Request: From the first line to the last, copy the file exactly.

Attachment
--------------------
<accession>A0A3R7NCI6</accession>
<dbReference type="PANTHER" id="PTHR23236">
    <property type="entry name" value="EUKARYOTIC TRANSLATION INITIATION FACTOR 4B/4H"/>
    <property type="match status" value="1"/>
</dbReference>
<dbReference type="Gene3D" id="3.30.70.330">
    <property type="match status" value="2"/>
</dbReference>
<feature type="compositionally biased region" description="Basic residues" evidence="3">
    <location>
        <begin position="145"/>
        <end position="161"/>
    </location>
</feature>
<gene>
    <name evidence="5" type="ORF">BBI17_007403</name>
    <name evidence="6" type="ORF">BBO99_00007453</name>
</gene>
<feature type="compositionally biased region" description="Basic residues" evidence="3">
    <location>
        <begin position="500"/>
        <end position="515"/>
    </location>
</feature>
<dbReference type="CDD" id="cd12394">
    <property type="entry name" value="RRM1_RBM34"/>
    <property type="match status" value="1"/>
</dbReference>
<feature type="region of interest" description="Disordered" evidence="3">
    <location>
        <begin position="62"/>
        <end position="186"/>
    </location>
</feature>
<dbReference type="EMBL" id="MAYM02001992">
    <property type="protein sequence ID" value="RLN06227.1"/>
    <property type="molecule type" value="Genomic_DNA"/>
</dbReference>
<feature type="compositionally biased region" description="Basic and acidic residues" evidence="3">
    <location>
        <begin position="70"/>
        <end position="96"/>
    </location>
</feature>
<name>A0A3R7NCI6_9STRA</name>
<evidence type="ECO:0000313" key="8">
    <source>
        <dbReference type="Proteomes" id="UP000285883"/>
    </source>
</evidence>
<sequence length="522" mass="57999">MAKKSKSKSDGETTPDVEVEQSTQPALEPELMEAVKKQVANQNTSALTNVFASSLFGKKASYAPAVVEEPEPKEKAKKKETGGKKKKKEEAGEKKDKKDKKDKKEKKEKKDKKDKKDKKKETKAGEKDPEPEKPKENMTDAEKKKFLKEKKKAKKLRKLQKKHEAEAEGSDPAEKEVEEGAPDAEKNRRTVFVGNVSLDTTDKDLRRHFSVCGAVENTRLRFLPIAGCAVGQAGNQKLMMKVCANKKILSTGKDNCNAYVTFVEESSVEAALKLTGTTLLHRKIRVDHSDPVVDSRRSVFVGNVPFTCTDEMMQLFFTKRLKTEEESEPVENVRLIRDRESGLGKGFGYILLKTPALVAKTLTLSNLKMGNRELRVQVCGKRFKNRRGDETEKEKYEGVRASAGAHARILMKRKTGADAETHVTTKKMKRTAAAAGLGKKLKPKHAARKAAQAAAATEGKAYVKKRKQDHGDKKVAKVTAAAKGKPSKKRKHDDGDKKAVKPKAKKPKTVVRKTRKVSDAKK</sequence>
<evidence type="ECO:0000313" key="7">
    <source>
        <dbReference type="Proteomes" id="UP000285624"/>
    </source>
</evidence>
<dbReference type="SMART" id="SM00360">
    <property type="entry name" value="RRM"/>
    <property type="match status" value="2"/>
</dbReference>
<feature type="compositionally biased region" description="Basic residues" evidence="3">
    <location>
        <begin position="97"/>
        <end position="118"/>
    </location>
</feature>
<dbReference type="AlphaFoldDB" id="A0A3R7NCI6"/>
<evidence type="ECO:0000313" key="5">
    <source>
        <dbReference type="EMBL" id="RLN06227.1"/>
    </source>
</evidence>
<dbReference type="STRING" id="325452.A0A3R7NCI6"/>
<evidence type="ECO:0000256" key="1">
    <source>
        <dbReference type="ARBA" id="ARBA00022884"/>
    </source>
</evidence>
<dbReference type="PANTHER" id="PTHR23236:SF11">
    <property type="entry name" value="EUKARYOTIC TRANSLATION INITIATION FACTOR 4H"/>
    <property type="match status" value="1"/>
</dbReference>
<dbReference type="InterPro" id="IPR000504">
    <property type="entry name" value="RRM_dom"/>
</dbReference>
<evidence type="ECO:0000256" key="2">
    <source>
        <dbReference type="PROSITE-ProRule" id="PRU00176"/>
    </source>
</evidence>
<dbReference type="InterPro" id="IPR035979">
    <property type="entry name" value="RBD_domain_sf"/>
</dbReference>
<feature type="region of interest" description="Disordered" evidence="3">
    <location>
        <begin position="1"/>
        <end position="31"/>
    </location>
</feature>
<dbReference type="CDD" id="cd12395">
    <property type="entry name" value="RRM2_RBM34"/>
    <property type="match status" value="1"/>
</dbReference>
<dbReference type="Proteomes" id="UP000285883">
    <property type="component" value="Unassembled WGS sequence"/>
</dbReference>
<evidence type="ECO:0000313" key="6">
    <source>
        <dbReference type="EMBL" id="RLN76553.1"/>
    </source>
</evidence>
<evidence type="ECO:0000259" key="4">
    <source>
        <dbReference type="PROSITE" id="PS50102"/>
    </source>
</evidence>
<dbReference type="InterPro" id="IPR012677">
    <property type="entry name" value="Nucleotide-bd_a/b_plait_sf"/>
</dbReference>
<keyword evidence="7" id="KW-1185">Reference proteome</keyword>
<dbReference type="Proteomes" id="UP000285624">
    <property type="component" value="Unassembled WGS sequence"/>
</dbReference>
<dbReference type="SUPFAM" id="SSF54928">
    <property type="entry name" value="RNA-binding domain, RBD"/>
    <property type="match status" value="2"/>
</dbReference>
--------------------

<accession>A0A3R7NCI6</accession>
<dbReference type="PANTHER" id="PTHR23236">
    <property type="entry name" value="EUKARYOTIC TRANSLATION INITIATION FACTOR 4B/4H"/>
    <property type="match status" value="1"/>
</dbReference>
<dbReference type="Gene3D" id="3.30.70.330">
    <property type="match status" value="2"/>
</dbReference>
<feature type="compositionally biased region" description="Basic residues" evidence="3">
    <location>
        <begin position="145"/>
        <end position="161"/>
    </location>
</feature>
<gene>
    <name evidence="5" type="ORF">BBI17_007403</name>
    <name evidence="6" type="ORF">BBO99_00007453</name>
</gene>
<feature type="compositionally biased region" description="Basic residues" evidence="3">
    <location>
        <begin position="500"/>
        <end position="515"/>
    </location>
</feature>
<dbReference type="CDD" id="cd12394">
    <property type="entry name" value="RRM1_RBM34"/>
    <property type="match status" value="1"/>
</dbReference>
<feature type="region of interest" description="Disordered" evidence="3">
    <location>
        <begin position="62"/>
        <end position="186"/>
    </location>
</feature>
<dbReference type="EMBL" id="MAYM02001992">
    <property type="protein sequence ID" value="RLN06227.1"/>
    <property type="molecule type" value="Genomic_DNA"/>
</dbReference>
<feature type="compositionally biased region" description="Basic and acidic residues" evidence="3">
    <location>
        <begin position="70"/>
        <end position="96"/>
    </location>
</feature>
<name>A0A3R7NCI6_9STRA</name>
<evidence type="ECO:0000313" key="8">
    <source>
        <dbReference type="Proteomes" id="UP000285883"/>
    </source>
</evidence>
<sequence length="522" mass="57999">MAKKSKSKSDGETTPDVEVEQSTQPALEPELMEAVKKQVANQNTSALTNVFASSLFGKKASYAPAVVEEPEPKEKAKKKETGGKKKKKEEAGEKKDKKDKKDKKEKKEKKDKKDKKDKKKETKAGEKDPEPEKPKENMTDAEKKKFLKEKKKAKKLRKLQKKHEAEAEGSDPAEKEVEEGAPDAEKNRRTVFVGNVSLDTTDKDLRRHFSVCGAVENTRLRFLPIAGCAVGQAGNQKLMMKVCANKKILSTGKDNCNAYVTFVEESSVEAALKLTGTTLLHRKIRVDHSDPVVDSRRSVFVGNVPFTCTDEMMQLFFTKRLKTEEESEPVENVRLIRDRESGLGKGFGYILLKTPALVAKTLTLSNLKMGNRELRVQVCGKRFKNRRGDETEKEKYEGVRASAGAHARILMKRKTGADAETHVTTKKMKRTAAAAGLGKKLKPKHAARKAAQAAAATEGKAYVKKRKQDHGDKKVAKVTAAAKGKPSKKRKHDDGDKKAVKPKAKKPKTVVRKTRKVSDAKK</sequence>
<evidence type="ECO:0000313" key="7">
    <source>
        <dbReference type="Proteomes" id="UP000285624"/>
    </source>
</evidence>
<dbReference type="SMART" id="SM00360">
    <property type="entry name" value="RRM"/>
    <property type="match status" value="2"/>
</dbReference>
<feature type="compositionally biased region" description="Basic residues" evidence="3">
    <location>
        <begin position="97"/>
        <end position="118"/>
    </location>
</feature>
<dbReference type="AlphaFoldDB" id="A0A3R7NCI6"/>
<evidence type="ECO:0000313" key="5">
    <source>
        <dbReference type="EMBL" id="RLN06227.1"/>
    </source>
</evidence>
<dbReference type="STRING" id="325452.A0A3R7NCI6"/>
<evidence type="ECO:0000256" key="1">
    <source>
        <dbReference type="ARBA" id="ARBA00022884"/>
    </source>
</evidence>
<dbReference type="PANTHER" id="PTHR23236:SF11">
    <property type="entry name" value="EUKARYOTIC TRANSLATION INITIATION FACTOR 4H"/>
    <property type="match status" value="1"/>
</dbReference>
<dbReference type="InterPro" id="IPR000504">
    <property type="entry name" value="RRM_dom"/>
</dbReference>
<evidence type="ECO:0000256" key="2">
    <source>
        <dbReference type="PROSITE-ProRule" id="PRU00176"/>
    </source>
</evidence>
<dbReference type="InterPro" id="IPR035979">
    <property type="entry name" value="RBD_domain_sf"/>
</dbReference>
<feature type="region of interest" description="Disordered" evidence="3">
    <location>
        <begin position="1"/>
        <end position="31"/>
    </location>
</feature>
<dbReference type="CDD" id="cd12395">
    <property type="entry name" value="RRM2_RBM34"/>
    <property type="match status" value="1"/>
</dbReference>
<dbReference type="Proteomes" id="UP000285883">
    <property type="component" value="Unassembled WGS sequence"/>
</dbReference>
<evidence type="ECO:0000313" key="6">
    <source>
        <dbReference type="EMBL" id="RLN76553.1"/>
    </source>
</evidence>
<evidence type="ECO:0000259" key="4">
    <source>
        <dbReference type="PROSITE" id="PS50102"/>
    </source>
</evidence>
<dbReference type="InterPro" id="IPR012677">
    <property type="entry name" value="Nucleotide-bd_a/b_plait_sf"/>
</dbReference>
<keyword evidence="7" id="KW-1185">Reference proteome</keyword>
<dbReference type="Proteomes" id="UP000285624">
    <property type="component" value="Unassembled WGS sequence"/>
</dbReference>
<dbReference type="SUPFAM" id="SSF54928">
    <property type="entry name" value="RNA-binding domain, RBD"/>
    <property type="match status" value="2"/>
</dbReference>